- The Washington Times - Wednesday, August 15, 2007

This year, the Washington Redskins are loaded at cornerback.

The Redskins were forced to play the likes of Kenny Wright and Mike Rumph at cornerback for too many snaps last season. Now, they have five corners — Shawn Springs, Carlos Rogers and Fred Smoot among them — with at least two years of NFL starting experience from which to choose.

“As the league has become more wide open and as the rules are doing everything in the world to have more explosive plays, the only way you can negate that or attempt to slow it down is to have good matchups at corner,” said Gregg Williams, the Redskins‘ assistant head coach-defense.

Even eliminating long-shot candidates David Macklin and Jerametrius Butler from the competition leaves secondary coach Jerry Gray with a pleasant dilemma: Does Springs, Rogers or Smoot become a backup this season?

Springs and Rogers started the preseason opener at Tennessee, but there’s no guarantee they will start again Saturday against the Pittsburgh Steelers or in the Sept. 9 regular-season opener against the Miami Dolphins.

“It’s going to be tough to make a decision, but it’s a pretty good situation,” said Gray, who won’t pick his starting duo until after the Aug. 30 preseason finale against the Jaguars at Jacksonville. “We have three No. 1 guys. Sometimes in preseason, you’ll see Carlos and Shawn, then you’ll see Carlos and Fred and the next thing you know you’ll see Fred and Shawn. I’m going to be lobbying for nickel, when you can get all three on the field. It’s about how we best match up with the opponent’s receivers.”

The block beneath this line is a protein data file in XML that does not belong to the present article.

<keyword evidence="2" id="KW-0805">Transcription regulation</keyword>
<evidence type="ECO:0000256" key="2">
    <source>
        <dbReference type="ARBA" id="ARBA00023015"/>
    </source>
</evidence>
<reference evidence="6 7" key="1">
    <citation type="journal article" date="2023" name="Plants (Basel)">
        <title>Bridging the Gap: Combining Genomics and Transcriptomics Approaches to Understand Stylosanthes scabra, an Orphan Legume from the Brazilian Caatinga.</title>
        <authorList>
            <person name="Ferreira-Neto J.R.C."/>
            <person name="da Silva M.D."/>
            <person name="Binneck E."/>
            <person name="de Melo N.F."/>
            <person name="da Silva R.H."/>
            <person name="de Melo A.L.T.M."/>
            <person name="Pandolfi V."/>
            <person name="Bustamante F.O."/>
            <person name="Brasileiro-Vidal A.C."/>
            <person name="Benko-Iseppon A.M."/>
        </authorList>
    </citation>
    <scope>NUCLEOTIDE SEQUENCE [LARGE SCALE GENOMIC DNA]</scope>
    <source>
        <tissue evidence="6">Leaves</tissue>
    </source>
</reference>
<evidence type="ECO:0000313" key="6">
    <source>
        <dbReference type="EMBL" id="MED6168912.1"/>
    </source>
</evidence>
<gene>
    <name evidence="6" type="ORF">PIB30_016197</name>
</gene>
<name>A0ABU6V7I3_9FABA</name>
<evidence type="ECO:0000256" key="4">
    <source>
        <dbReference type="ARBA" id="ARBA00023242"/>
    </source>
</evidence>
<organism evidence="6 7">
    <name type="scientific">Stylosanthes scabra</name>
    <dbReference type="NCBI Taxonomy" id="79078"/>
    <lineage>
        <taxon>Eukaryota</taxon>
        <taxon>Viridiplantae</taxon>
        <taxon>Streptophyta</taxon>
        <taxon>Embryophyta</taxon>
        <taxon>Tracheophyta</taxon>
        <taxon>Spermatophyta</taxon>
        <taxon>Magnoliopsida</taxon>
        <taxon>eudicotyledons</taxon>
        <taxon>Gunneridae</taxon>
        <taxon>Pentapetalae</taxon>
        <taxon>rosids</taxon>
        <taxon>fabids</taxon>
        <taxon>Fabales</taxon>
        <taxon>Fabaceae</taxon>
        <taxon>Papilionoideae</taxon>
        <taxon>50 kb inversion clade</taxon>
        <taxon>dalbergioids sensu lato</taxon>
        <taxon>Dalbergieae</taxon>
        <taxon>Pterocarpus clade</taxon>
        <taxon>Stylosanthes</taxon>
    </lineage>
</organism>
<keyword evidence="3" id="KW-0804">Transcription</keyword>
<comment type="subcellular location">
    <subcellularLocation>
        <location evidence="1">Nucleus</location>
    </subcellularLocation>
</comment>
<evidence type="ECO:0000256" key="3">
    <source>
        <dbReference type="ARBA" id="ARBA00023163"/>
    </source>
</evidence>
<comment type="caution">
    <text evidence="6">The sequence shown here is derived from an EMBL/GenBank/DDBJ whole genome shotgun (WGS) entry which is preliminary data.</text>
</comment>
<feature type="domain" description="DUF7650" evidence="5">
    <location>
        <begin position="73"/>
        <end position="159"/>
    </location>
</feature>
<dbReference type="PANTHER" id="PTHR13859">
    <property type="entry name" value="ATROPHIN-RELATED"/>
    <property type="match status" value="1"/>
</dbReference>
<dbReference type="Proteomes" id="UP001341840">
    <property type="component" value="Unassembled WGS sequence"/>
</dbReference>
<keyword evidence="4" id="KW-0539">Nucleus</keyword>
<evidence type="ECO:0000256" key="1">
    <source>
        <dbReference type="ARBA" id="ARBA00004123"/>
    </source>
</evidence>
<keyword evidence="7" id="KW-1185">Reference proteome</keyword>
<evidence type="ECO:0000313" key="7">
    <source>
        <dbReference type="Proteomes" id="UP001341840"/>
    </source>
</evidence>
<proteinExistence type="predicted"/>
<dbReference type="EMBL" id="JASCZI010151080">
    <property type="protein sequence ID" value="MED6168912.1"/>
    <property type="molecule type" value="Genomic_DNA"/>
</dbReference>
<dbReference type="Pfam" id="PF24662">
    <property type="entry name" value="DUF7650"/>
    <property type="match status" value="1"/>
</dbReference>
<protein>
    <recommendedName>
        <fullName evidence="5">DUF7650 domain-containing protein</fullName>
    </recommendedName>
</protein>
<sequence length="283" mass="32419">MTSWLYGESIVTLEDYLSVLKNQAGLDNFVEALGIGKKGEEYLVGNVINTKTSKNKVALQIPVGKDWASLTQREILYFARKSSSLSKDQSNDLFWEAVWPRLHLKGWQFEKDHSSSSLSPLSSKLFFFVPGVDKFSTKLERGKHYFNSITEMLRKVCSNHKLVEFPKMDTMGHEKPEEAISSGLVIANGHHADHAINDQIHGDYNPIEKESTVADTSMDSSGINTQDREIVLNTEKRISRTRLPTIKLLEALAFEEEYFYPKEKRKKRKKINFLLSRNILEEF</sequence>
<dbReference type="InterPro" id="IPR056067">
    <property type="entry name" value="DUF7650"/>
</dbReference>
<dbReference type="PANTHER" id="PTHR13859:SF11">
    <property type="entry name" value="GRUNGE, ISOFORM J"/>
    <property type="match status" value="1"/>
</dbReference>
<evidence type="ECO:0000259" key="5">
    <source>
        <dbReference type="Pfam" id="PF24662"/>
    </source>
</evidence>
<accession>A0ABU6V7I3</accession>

The last time Springs didn’t start when he was healthy was in 1993, when he was a redshirt freshman at Ohio State.

Williams endorsed Springs — “When Shawn is playing, we are better,” he said — but still left the door open to bumping down the longtime No. 1 corner to a No. 3.

“Whether it’s in an every-down role or a rotation role, I have a lot of confidence in Shawn,” Williams said.

The 32-year-old Springs, who missed seven of 16 games because of injuries last season, is thankful he has been getting more work as a nickel back and less as a starter this camp.

Jerry’s taking care of me,” Springs said. “Last year was the worst I’ve ever felt in my life. I was in so much pain every week [with a sports hernia for the first half of the season]. I don’t take every rep now, so I feel a lot better. I don’t care if I’m not starting. Are you telling me I can make [$7.35] million and play 20 plays a game? Wouldn’t you do that? I’m humble, bro. If I’m backing up, I’m happy. Fred and Carlos are good players and good friends of mine. At some point, eventually I won’t be starting anymore.”

Smoot, back after an unhappy two years with the Minnesota Vikings, already knows that feeling, having been benched for a couple of games in December by coordinator Mike Tomlin, now the coach of the Steelers.

“We won’t know who’s starting until the first two run out there on Sept. 9, but we ain’t in no contest,” said the 28-year-old Smoot, who as a rookie in 2001 kept likely Hall of Famer Darrell Green on the bench. “The only contest we’re in is to win the Super Bowl. We can stay this happy as long as we’re getting W’s. People don’t get disgruntled or selfish until we start getting L’s. When we’re winning, no one cares who gets the glory.”

Rogers, whose 22 NFL starts are the fewest of the five corners, said he’s simply focused on having a better season than he did in 2006, when he struggled as the No. 1 corner in Springs‘ absence.

“The first two will only be out there without the third guy on the first two [downs],” said Rogers, 26. “The third play the nickel corner will be out there.”

But as Smoot jokingly said in reference to Williams‘ plethora of personnel groupings, “Who knows? Maybe Gregg will start the three of us and sit a backer down.”

That certainly won’t happen, but pay attention to who’s at corner for Miami’s first snap Sept. 9. Williams can talk about rotations and matching up with opposing receivers, but like most coaches, he always has picked his starting corners and kept them in those roles, barring injuries.